MOJAVE, Calif.—The Mojave Desert is where the Right Stuff was born. It's where Chuck Yeager broke the sound barrier with the X-1 rocket plane in 1947. It's where other test pilots earned their astronaut wings in the X-15 during the '60s.
Now the Right Stuff is being born again in Mojave. But it's an open question whether that renewed spirit of rocket-powered flight will grow up here—or take root someplace else, as it did in the 1960s.
This time, the rockets being tested in the desert aren't secret military projects. They're commercial ventures, focused on bringing the thrill of outer space to the masses and turning a profit.
"As a child, I read about some of the things that happened… the early X-1 flights, the whole X-series…I guess I thought that was over and gone with, and probably wouldn't be seen again," said David Mackay, a 56-year-old veteran aviator who's now the chief pilot for one of those ventures, Virgin Galactic. "And yet, here we are with a very similar system, an air-launched spaceship."
Last month, Mackay took the controls of Virgin Galactic's SpaceShipTwo for its third rocket-powered test flight over the desert. Later this year, Mackay and other test pilots expect to ride the rocket plane up to the space frontier, 62 miles up, during practice runs for passenger space tours.
Virgin Galactic, which was founded by British billionaire Richard Branson, is the current star of the show in Mojave. But Mojave is more than Virgin Galactic. More than 70 aerospace ventures are located in the town, population 4,238. It's a 90-minute drive from Los Angeles, just up the road from Palmdale (where the space shuttles were built) and Edwards Air Force Base (where the X-planes were flown).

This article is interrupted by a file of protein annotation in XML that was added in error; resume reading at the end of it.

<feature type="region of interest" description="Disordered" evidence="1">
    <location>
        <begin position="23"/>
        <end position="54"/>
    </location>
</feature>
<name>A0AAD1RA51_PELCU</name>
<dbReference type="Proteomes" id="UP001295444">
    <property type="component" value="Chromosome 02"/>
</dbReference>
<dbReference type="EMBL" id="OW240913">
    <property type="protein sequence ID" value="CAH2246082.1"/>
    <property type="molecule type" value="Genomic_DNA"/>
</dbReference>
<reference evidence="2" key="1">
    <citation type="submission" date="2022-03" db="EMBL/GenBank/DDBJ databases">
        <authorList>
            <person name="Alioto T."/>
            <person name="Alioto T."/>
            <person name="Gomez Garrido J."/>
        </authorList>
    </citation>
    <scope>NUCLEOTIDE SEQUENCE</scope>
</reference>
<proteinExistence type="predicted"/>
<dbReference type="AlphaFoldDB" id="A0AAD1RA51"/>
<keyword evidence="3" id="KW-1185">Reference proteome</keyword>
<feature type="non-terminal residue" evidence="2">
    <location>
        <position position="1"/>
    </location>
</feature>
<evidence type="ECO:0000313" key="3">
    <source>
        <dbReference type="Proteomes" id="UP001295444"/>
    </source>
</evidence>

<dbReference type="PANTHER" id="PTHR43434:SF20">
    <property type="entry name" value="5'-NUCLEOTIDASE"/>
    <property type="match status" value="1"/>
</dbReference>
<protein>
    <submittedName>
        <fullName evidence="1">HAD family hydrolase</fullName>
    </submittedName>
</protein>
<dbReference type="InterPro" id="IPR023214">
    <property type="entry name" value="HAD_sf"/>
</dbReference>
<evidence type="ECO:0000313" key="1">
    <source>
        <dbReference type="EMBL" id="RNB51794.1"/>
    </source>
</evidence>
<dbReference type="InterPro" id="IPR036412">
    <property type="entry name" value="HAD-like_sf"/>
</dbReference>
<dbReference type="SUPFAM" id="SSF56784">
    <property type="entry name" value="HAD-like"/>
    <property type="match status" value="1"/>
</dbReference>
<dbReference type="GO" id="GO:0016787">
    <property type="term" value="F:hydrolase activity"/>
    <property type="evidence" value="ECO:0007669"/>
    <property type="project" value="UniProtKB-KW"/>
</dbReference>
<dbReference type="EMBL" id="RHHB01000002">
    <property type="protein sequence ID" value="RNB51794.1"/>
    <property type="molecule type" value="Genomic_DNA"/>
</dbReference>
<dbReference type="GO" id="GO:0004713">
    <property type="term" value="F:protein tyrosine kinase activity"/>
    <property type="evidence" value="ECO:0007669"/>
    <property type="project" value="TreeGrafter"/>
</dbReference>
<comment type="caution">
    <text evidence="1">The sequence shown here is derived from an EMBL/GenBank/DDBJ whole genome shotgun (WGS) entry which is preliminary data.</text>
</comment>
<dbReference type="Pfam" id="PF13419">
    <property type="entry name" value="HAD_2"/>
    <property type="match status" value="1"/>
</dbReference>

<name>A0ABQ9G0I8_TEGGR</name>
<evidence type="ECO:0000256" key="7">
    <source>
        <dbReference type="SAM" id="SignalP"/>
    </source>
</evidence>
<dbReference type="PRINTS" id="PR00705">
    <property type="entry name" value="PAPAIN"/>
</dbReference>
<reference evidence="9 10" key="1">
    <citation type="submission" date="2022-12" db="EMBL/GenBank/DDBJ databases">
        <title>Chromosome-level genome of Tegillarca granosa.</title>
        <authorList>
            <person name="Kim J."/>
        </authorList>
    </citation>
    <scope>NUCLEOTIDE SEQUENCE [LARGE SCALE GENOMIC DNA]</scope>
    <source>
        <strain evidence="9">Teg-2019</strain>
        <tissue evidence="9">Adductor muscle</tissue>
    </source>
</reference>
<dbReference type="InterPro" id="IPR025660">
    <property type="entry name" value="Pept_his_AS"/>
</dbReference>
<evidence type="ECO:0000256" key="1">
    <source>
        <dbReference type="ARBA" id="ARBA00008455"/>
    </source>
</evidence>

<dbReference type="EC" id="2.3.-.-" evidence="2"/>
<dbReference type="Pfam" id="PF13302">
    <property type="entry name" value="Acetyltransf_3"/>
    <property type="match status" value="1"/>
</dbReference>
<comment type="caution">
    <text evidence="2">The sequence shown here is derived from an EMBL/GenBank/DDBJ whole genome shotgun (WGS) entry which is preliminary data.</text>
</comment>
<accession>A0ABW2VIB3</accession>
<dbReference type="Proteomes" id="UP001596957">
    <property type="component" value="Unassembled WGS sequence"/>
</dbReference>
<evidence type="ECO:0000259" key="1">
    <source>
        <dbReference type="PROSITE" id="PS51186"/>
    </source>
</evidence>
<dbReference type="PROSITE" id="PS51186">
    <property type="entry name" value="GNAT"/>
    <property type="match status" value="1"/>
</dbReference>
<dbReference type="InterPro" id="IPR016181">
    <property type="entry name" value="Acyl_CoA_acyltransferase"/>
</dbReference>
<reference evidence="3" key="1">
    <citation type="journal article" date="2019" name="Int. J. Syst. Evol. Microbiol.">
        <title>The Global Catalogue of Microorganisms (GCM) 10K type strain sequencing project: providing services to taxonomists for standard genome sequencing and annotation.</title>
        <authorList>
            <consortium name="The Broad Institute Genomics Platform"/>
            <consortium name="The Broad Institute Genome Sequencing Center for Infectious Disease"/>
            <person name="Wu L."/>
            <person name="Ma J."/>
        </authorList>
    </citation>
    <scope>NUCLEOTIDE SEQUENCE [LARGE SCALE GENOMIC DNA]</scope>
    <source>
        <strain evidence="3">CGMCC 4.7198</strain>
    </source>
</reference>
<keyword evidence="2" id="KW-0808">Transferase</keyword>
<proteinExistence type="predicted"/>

Today, the commercial center for the new space age is the Mojave Air and Space Port, where low-profile hangars conceal high-tech gear. On the airport's grounds, you can find Orbital Sciences' Stargazer jet, which launches Pegasus rockets in midflight. You can see Scaled Composites, which built SpaceShipTwo—and before that, SpaceShipOne, which won the $10 million Ansari X Prize for private spaceflight a decade ago.
(Read more: SpaceShipTwo makes 2nd supersonic test flight)
Just a couple of blocks from Scaled, there's the hangar for XCOR Aerospace, which expects to begin test flights of its own Lynx rocket plane later this year. Off in the distance, you can see another hangar that covers almost twice as much area as a football field. That's where Stratolaunch Systems, a venture bankrolled by software billionaire Paul Allen, is building the world's biggest airplane to carry a new kind of air-launched rocket.
Silicon Valley effect
These and other rocket companies are knit together by friendly rivalries.
"It's like a Silicon Valley effect—they share a workforce, they're fiercely competitive," said Stuart Witt, the airport's CEO. "But you have a good day or a bad day, and that same crowd will be out there congratulating you on making the attempt, on your willingness to try. Can NASA keep up with that? They'll have to."
One way for NASA to keep up is by taking advantage: The space agency has already made a variety of deals with Mojave-based companies: NASA's NuSTAR X-ray satellite was launched from Orbital's Stargazer plane. Masten Space Systems is testing lander technologies for NASA's Jet Propulsion Laboratory. Virgin Galactic and XCOR Aerospace already have been tapped to fly NASA payloads once their rocket planes are ready.
It's virtually certain that test pilots will be earning their astronaut wings in Mojave before NASA's astronauts are launched once again from Kennedy Space Center in Florida aboard different types of commercial space taxis.